strength of rural economies continues to outshine general economic performance.
For a second straight month, the Rural Mainstreet Index (RMI) increased. November's reading from a monthly survey of bank CEOs in ag-dependent areas in a 10-state region rocketed to its highest level since June 2007. Overall, the RMI, which ranges between 0 and 100, advanced to 58.4 from 52.9 in October.
After softening for several months, the rural mainstreet economy appears to be once again growing at a very healthy pace. The farm economy is clearly outpacing the nonfarm economy.
The monthly RMI, calculated at Creighton University in Omaha, NE, was created in 2005 to assess the overall economic health of small-town, rural America. RMI is a unique index covering 10 regional states. It focuses on 200 rural communities with an average population of 1,300, and gives the most current real-time analysis of the rural economy.
This month, bankers were asked to identify the biggest threat to the rural mainstreet economy for 2012. Almost half, 49%, indicated that low ag-commodity prices pose the greatest peril for local economies. Another 18% see the bursting of the farmland price bubble as the biggest risk for the ag-dependent economy, while 16% identified changes in federal alternative energy policies as the potentially greatest hazard for the 2012 economy. Here's a look at some specifics:
Farming: The farmland price index (FPI) rose to its highest level since April 2011. The November index climbed to 75.4 from October's robust 66.9, the 22nd straight month the index has been above growth neutral. After losing a bit of its economic steam, farmers and investors are once again driving up the price of farmland at a rapid pace. Likewise, farmers are continuing to purchase farm equipment at a swift pace. The farm equipment sales index expanded to 68.4 from October's 63.1.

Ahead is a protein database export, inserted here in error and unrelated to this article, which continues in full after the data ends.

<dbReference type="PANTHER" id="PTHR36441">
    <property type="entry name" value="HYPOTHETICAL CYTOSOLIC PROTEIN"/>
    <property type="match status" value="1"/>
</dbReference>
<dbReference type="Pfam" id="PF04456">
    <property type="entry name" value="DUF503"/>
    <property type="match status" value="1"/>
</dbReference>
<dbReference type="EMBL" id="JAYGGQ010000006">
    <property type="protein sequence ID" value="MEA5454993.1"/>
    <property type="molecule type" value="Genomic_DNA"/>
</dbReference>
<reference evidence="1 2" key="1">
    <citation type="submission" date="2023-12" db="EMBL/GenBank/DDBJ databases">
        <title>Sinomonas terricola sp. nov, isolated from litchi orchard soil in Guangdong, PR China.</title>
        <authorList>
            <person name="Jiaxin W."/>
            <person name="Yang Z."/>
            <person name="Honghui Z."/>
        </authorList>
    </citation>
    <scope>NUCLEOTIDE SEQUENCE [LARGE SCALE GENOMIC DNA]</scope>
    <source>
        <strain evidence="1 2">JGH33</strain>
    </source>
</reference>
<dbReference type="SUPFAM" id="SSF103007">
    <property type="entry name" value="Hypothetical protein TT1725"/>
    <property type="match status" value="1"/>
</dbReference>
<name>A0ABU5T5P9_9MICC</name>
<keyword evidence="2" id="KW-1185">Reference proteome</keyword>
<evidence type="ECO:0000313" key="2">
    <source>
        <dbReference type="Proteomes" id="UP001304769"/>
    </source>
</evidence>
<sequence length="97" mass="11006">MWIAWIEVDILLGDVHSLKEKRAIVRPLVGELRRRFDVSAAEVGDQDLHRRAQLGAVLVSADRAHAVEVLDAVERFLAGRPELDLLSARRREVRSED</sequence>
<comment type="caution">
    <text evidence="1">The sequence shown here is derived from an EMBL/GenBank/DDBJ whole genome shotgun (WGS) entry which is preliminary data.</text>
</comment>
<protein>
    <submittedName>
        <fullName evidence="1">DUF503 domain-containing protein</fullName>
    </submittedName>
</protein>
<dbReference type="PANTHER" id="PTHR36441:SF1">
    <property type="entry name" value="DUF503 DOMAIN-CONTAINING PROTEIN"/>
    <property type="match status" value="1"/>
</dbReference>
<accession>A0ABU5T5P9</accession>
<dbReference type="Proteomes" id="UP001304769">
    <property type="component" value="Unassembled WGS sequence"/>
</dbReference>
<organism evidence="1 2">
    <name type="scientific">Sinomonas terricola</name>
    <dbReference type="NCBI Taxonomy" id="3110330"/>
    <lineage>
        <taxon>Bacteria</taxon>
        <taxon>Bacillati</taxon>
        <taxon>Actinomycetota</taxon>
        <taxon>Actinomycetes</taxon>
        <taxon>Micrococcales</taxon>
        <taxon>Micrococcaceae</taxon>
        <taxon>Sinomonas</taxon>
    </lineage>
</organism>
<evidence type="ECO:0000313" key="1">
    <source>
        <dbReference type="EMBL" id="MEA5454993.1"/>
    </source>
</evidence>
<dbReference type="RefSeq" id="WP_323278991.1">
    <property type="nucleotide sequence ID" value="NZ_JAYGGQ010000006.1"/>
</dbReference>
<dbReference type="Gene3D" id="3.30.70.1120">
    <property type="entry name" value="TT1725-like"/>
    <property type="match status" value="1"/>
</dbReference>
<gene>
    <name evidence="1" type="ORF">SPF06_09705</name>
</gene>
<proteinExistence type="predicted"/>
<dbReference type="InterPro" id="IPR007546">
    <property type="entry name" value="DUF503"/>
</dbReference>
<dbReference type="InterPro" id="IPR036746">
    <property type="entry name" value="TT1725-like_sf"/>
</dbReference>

Banking: November's loan volume index sank to 44.2 from 57.3 in October. The checking deposit index soared to 81.7 from October's 71.7, while the index for certificates of deposit and other savings instruments dipped to a weak 41.7 from 44.9 last month.
Bank CEOs also were asked what factors were limiting their lending. With a strong farm economy, 40% said the lack of demand from potential borrowers was the number-one factor inhibiting greater lending. Another 38% said they were lending as usual, while 16% pointed to regulatory concerns limiting their lending ability. One banker reported that, due to an early harvest, farmers were paying down their loans early.
Hiring: November's hiring index dipped to 53.4 from 56.4 in October. Year-over-year job growth for rural mainstreet communities is almost twice that of metropolitan areas of the region. Even with the recent strength, employment for rural mainstreet communities is down approximately 2.8% from pre-recession levels.
Confidence: The economic confidence index, which reflects expectations for the economy six months out, climbed to 57.5 from October's growth neutral 50.0.
Home and retail sales: For a fourth straight month, the rural mainstreet home sales index dropped below growth neutral to 46.7 from October's 49.3. The retail sales index for November advanced to 53.3 from October's anemic 49.3. On rural mainstreet, bankers say retail sales are looking much better as a result of very healthy farm income.
Outlook by state